Casablanca is a city in western Morocco, located on the Atlantic Ocean. It is the capital of the Greater Casablanca region. With a population of 3.1 million (3.85 million in the "greater Casablanca" (September 2005 census, unofficially up to 6 million according to inhabitants), Casablanca is Morocco's largest city as well as its chief port. It's also the biggest city in the Maghreb and the sixth biggest city in the entire continent of Africa.
With a majority of the modern economic sector being based in the Casablanca region, and the Casablanca area being dominant in industrial and service sector activity, it is often and justifiably referred to as the economic capital, although Morocco's political capital is Rabat. It is also the primary naval base for the Royal Moroccan Navy.
Casablanca is the leading city hosting headquarters and main industrial facilities for the leading Moroccan and international companies based in Morocco. Industrial statistics show Casablanca retains its historic position as the main industrial zone of the country. The Port of Casablanca is considered as Morocco's chief port and as one of the largest artificial ports in the world. It is also the largest port of the Maghreb and North Africa.
Casablanca Tourist Sites:
The French period New Town of Casablanca was designed by the French architect Henri Prost and was a model of a new town at that time. The main streets of the New Town (Ville Nouvelle in French) radiate south and east from Place des Nations Unies, where the main market of Anfa had been. The New Town is possibly the most impressive in Morocco. Former admistrative buildings and modern hotels populate the area. Their style is a combination of Hispano-Mauresque and Art Deco styles.
Casablanca is home to the Hassan II Mosque, designed by the French architect Michel Pinseau. It is situated on a promontory looking out to the Atlantic, which can be seen through a gigantic glass floor with room for 25,000 worshippers. A further 80,000 can be accommodated in the mosque's courtyard. Its minaret is the world's tallest at 210 metres. Work on the mosque was started in 1980, and was intended to be completed for the 60th birthday of the former Moroccan king, Hassan II, in 1989. However, the building was not inaugurated until 1993. Authorities spent an estimated $800 million in the construction of the building.
The Parc de la Ligue Arabe (formally called Lyautey) is the city's largest public park. On its edge is situated the Cathedrale du Sacré Coeur, which is disused, but is a splendid example of Mauresque architecture.
The Old Medina (the part of town pre-dating the French protectorate) attracts fewer tourists than the medinas of other Moroccan towns, such as Fes and Marrakech. However, it has undergone some restoration in recent years. Included in this project have been the western walls of the medina, its skala, or bastion, and its colonial-period clock tower. The city is served by Anfa Airport and Mohammed V International Airport, and its port is one of the largest artificial ports in the world.
Port of Casablanca
Cathédrale Sacré-Coeur (Catholic Cathedral)
City Hall (Casablanca)
Casablanca Twin Center
Hassan II Mosque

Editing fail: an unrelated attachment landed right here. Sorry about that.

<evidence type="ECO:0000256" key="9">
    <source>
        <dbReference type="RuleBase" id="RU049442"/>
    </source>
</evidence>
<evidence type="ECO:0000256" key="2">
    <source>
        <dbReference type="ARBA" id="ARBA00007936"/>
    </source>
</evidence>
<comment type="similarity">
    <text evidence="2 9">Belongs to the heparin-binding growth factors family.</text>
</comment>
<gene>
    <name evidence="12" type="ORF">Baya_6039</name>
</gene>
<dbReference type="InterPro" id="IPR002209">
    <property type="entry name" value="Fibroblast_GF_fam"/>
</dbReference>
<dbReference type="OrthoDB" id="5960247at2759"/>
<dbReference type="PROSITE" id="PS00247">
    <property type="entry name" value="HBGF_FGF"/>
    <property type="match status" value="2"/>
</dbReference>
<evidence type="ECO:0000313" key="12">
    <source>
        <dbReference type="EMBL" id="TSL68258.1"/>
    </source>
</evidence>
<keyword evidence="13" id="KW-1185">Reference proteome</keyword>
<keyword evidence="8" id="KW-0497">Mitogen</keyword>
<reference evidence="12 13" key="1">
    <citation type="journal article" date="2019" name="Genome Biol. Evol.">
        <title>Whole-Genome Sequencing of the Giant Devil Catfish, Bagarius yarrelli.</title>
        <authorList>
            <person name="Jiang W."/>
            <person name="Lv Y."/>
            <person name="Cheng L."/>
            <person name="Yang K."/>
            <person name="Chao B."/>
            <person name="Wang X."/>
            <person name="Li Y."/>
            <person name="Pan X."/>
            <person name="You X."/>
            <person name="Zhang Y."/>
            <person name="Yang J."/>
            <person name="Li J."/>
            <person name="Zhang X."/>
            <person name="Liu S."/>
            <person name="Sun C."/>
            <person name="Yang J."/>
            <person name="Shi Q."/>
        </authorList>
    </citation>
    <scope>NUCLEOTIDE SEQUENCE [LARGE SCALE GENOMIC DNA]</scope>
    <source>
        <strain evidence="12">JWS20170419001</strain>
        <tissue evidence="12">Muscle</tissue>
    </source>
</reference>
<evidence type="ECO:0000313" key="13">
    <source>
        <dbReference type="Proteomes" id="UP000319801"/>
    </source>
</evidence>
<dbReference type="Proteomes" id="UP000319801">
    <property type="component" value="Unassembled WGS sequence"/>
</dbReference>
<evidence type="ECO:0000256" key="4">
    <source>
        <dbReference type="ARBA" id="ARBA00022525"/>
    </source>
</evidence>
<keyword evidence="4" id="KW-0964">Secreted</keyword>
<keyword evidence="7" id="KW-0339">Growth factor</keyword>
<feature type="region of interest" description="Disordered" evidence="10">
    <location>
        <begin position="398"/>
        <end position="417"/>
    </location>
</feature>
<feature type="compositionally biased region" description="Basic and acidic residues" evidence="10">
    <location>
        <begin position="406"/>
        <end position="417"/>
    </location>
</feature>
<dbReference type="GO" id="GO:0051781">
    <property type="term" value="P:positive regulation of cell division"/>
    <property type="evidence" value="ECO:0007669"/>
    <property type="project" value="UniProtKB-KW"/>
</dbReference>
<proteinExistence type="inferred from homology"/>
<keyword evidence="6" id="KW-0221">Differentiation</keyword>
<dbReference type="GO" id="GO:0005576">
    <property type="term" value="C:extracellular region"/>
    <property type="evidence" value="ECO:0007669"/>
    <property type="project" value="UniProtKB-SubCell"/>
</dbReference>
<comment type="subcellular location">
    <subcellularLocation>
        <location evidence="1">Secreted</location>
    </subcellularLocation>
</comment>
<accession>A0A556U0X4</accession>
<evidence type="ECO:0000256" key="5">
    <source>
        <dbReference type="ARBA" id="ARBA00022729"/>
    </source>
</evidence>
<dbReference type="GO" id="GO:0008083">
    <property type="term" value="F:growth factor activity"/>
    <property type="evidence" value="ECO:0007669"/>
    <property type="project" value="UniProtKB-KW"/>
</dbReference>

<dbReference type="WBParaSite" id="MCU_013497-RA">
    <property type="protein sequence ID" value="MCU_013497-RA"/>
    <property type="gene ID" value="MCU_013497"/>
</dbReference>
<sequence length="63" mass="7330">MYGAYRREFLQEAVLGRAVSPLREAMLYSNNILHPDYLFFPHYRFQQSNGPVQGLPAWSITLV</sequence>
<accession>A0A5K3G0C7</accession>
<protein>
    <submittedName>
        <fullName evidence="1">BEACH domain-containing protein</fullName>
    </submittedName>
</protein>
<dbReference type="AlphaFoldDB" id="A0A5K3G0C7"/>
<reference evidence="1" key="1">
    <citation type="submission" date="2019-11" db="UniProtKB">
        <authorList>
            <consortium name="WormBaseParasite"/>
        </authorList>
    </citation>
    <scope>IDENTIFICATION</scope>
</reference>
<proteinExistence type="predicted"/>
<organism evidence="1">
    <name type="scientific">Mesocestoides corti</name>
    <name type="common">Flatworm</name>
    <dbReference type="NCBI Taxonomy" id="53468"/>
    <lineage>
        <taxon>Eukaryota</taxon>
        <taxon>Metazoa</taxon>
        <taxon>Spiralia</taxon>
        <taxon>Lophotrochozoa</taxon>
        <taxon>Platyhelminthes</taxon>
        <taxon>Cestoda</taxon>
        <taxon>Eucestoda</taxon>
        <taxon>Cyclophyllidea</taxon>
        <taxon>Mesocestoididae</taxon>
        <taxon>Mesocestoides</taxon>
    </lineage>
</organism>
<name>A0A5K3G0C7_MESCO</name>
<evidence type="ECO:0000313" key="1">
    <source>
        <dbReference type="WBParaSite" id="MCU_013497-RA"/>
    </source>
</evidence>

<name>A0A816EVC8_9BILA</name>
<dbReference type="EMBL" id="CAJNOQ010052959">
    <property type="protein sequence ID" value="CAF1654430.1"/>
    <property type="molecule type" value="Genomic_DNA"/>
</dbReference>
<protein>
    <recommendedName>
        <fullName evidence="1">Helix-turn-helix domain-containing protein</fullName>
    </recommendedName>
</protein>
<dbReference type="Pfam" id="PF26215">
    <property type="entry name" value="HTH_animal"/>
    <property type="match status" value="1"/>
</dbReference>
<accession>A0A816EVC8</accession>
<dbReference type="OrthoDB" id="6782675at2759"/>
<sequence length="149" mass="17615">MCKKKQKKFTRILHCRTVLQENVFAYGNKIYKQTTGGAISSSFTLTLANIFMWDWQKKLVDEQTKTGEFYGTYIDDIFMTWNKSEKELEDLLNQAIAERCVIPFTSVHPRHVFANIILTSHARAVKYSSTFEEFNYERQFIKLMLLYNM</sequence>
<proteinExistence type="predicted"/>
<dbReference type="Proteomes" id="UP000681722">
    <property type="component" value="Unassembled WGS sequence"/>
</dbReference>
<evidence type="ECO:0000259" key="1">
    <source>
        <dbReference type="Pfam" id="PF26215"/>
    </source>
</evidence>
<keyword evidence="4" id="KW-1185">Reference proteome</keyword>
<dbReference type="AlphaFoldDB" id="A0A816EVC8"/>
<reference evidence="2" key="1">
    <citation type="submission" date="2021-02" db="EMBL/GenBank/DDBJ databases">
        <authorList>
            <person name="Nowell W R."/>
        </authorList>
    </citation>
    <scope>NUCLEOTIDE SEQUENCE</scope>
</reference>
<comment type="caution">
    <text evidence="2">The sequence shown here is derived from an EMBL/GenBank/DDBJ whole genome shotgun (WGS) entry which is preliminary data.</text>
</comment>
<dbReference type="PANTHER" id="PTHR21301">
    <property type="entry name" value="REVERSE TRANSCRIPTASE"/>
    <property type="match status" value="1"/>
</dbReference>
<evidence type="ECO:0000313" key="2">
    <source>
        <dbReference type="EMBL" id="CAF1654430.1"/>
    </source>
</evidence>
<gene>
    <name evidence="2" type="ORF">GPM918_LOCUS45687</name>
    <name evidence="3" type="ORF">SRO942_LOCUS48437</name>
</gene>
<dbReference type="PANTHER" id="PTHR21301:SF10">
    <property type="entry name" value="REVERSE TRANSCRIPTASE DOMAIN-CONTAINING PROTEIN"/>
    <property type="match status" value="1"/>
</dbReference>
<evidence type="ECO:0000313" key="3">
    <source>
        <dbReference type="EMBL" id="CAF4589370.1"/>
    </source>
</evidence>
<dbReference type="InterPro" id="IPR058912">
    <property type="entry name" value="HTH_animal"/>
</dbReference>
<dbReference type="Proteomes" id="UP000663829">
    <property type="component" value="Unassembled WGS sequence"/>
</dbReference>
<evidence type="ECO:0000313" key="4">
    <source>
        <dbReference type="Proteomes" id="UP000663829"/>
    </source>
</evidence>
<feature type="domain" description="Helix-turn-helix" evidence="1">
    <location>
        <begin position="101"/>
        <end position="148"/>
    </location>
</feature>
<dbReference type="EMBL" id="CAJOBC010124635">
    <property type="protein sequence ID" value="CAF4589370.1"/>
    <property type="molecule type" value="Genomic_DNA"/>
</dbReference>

Mohammed V International Airport
Casablanca is served by two rail stations run by the national rail service, the ONCF. The main long haul station is Casa-Voyageurs, from which trains run south to Marrakech or El Jadida and north to Rabat, and then on either to Tangier or Meknes, Fes ,Taza and Oujda. A dedicated airport shuttle service to Mohammed V International Airport also has its primary in-city stop at this station, for connections on to further destinations. The second station, Casa-Port, serves primarily commuter trains running the Casablanca - Kenitra corridor, with some connecting trains with running on to Gare de Casa-Voyageurs.
CTM coaches (intercity buses) and various private lines run services to most notable Moroccan towns as well as a number of European cities. These run from the Gare Routière on Rue Léon l'Africain in downtown Casablanca.
Casablanca's main airport is Mohammed V International Airport, Morocco's busiest airport. Regular domestic flights serve Marrakech, Rabat, Agadir, Oujda, and Tangier, Laayoune as well as other cities. Casablanca is well served by international flights to Europe, especially French and Spanish airports, and has regular connections to North American, Middle Eastern and sub-Saharan African destinations. New York, Dakar and Dubai are important primary destinations. The older, smaller Casablanca Anfa airport to the west of the city which served certain destinations including Sydney, Damascus, and Tunis is scheduled to close to civilian traffic in 2006.
Registered taxis in Casablanca are coloured red and known as petits taxis (small taxis), or coloured white and known as grands taxis (big taxis). As is standard Moroccan practice, petits taxis, typically small-four door Fiat Uno or similar cars, provide metered cab service in the central metropolitan areas. Grands taxis, generally older Mercedes-Benz sedans, provide shared mini-bus like service within the city on pre-defined routes, or shared inter-city service. Grands Taxis may also be hired for private service by the hour or day, although typically only foreigners do so. It should be noted that driving in Casablanca is a highly dangerous activity, and consequently being a pedestrian is also extremely risky. Lanes are not respected, indicators are rarely used and the horn is considered as requiring of regular use as the brake or accelerator. Pedestrian crossings should not be interpreted as such.
An underground railway system is currently being projected, which when constructed will potentially offer some relief to the problems of traffic congestion and poor air quality. The metro will not be ready before 2017. A tram system is currently in the project phase.